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John’s Horror Corner: Witchery (1988), an aimless haunted house movie starring David Hasselhoff and Linda Blair.

August 1, 2018

MY CALL: Just another B-horror movie in which a bunch of random stuff happens to poorly stitch together an empty plot. I guess it was entertaining. MORE MOVIES LIKE Witchery: I can’t think of much since this was so pointlessly random—although not quite as random as Superstition (1982). Despite the marketing, it’s not really a follow-up to Ghosthouse (1988; although both are pretty random) and is of no relation to Witchcraft (1989).

Also released as Ghosthouse II, Witchcraft, Evil Encounters and even La Casa 4 (i.e., Ghosthouse), this movie begins as haphazardly as its title marketing with a pregnant women being chased to her death by an angry mob of villagers.

Gary (David Hasselhoff; Piranha 3DD) and Leslie (Leslie Cumming; Zombie 5: Killing Birds) visit the ill-fated coastal Massachusetts house where it all happened while working on a book project. During their research trip, a very pregnant Jane (Linda Blair; The Exorcist I-II, Hell Night) and others arrive to appraise the lonely island estate and everyone ends up stranded overnight. Just one problem, it’s haunted by an elderly German actress’ ghost and the island has a history of witch burnings.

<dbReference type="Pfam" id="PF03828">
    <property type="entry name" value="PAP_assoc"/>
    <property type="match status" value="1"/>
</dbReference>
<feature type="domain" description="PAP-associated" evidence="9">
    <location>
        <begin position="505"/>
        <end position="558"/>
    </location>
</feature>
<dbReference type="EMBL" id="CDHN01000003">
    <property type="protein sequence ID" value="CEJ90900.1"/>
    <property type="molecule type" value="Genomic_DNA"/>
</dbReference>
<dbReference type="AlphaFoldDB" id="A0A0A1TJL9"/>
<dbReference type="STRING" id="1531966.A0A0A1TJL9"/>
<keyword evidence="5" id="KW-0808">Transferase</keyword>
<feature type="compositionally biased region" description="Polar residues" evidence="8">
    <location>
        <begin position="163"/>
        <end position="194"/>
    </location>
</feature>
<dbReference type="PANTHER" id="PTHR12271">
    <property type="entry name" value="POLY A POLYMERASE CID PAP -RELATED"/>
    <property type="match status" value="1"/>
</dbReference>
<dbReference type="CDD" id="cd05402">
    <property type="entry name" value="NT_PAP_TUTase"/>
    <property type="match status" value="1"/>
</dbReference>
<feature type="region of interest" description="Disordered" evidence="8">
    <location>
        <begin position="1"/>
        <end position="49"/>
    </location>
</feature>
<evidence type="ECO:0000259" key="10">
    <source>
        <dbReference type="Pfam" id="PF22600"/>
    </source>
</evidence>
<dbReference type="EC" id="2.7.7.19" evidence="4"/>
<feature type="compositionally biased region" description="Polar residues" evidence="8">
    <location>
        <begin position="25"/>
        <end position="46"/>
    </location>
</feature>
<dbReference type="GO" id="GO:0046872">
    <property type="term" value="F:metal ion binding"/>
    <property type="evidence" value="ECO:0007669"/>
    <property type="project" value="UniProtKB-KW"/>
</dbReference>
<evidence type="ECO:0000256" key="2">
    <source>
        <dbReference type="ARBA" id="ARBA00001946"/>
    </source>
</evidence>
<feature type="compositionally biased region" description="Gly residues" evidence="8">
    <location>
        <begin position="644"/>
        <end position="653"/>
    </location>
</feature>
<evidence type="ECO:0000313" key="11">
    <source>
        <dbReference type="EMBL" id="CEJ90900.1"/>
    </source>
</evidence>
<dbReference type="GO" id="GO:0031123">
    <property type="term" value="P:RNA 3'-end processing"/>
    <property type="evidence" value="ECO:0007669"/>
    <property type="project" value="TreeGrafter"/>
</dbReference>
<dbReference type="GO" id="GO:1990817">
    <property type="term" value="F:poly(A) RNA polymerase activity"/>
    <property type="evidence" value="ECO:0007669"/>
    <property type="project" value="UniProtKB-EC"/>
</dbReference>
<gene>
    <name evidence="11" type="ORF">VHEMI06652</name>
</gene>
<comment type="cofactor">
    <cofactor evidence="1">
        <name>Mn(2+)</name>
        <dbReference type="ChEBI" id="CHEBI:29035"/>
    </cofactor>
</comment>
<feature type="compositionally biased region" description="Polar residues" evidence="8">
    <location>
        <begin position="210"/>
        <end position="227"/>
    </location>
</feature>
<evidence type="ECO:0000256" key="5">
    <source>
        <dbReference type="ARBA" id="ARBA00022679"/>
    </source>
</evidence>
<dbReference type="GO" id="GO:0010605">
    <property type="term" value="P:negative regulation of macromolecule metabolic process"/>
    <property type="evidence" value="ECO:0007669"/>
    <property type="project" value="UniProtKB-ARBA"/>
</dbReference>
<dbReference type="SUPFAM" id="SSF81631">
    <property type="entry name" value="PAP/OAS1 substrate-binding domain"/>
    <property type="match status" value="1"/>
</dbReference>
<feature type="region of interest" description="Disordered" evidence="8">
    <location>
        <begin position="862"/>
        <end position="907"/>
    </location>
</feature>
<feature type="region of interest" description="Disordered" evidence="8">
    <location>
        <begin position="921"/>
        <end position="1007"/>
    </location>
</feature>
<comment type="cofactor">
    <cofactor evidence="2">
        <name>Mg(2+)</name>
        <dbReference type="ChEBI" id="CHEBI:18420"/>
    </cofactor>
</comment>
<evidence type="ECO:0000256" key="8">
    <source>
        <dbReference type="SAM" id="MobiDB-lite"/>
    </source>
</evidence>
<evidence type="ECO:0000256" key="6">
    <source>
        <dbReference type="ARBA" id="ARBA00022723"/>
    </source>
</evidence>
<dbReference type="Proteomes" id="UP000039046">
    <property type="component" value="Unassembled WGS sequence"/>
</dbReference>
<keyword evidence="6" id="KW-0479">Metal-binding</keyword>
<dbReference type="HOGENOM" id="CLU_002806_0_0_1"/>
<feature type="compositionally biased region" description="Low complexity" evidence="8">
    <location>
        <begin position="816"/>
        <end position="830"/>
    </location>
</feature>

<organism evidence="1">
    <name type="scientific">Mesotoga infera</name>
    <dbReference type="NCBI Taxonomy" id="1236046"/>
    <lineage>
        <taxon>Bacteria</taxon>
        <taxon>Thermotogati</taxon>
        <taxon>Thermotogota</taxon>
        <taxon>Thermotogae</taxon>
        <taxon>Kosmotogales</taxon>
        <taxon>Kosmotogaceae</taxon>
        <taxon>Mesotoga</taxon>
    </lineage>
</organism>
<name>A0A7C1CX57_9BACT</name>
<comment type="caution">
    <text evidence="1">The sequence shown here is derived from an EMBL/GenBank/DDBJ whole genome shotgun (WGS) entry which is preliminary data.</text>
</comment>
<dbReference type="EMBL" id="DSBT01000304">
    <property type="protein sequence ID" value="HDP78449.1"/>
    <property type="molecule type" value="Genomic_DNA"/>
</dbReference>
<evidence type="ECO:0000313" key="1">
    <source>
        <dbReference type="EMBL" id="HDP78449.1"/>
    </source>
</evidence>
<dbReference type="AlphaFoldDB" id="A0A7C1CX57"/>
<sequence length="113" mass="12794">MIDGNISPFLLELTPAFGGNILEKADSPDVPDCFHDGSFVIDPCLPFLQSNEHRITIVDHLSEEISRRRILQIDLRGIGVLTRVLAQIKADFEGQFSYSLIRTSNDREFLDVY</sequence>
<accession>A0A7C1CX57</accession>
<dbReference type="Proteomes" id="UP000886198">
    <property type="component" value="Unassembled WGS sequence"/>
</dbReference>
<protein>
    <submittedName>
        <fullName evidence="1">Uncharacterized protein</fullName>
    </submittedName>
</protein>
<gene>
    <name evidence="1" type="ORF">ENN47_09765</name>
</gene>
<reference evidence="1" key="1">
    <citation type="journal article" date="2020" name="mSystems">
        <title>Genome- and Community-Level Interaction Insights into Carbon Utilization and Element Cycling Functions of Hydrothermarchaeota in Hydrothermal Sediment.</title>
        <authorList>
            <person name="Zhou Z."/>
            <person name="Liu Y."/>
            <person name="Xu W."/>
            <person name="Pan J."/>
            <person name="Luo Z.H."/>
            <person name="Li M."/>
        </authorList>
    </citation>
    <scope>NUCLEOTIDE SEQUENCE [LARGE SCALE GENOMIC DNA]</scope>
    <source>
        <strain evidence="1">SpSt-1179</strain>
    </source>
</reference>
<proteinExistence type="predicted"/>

Overnight, the house essentially snatches sinners into a Hellish alternate dimension to torture and feed on them in order to open the three doors between their worlds. That’s all fine, but the execution will leave you scratching your head as a bunch of random crap happens but none of it seems related. Like “why is the ghost German” or “why does it matter that she was an actress?”

Director Fabrizio Laurenti (The Crawlers) messily crafted a haunted house movie that makes no sense at all. The scenes include spectral (and actual) appearances of a strange old lady, a psychedelic bathtub drain trip complete with dead fetus shenanigans, some mean lip-stitching (a decent special effect) followed by a chimney slow-roasted old lady, someone is crucified and another is impaled on a wall-mounted swordfish, an infernal rape nightmare sequence and sacrilegious imagery, a very artery-bursting gushy voodoo doll death, a crazy-haired possession of a pregnant woman, and a totally forgettable (and boring) twist at the end.

The only thing that made sense about this movie was that David Hasselhoff needed a paycheck between Knight Rider (1982-1986) and Baywatch (1989-2000). Watch it for laugh… if it’s free… and you have a good back-up movie for afterwards.

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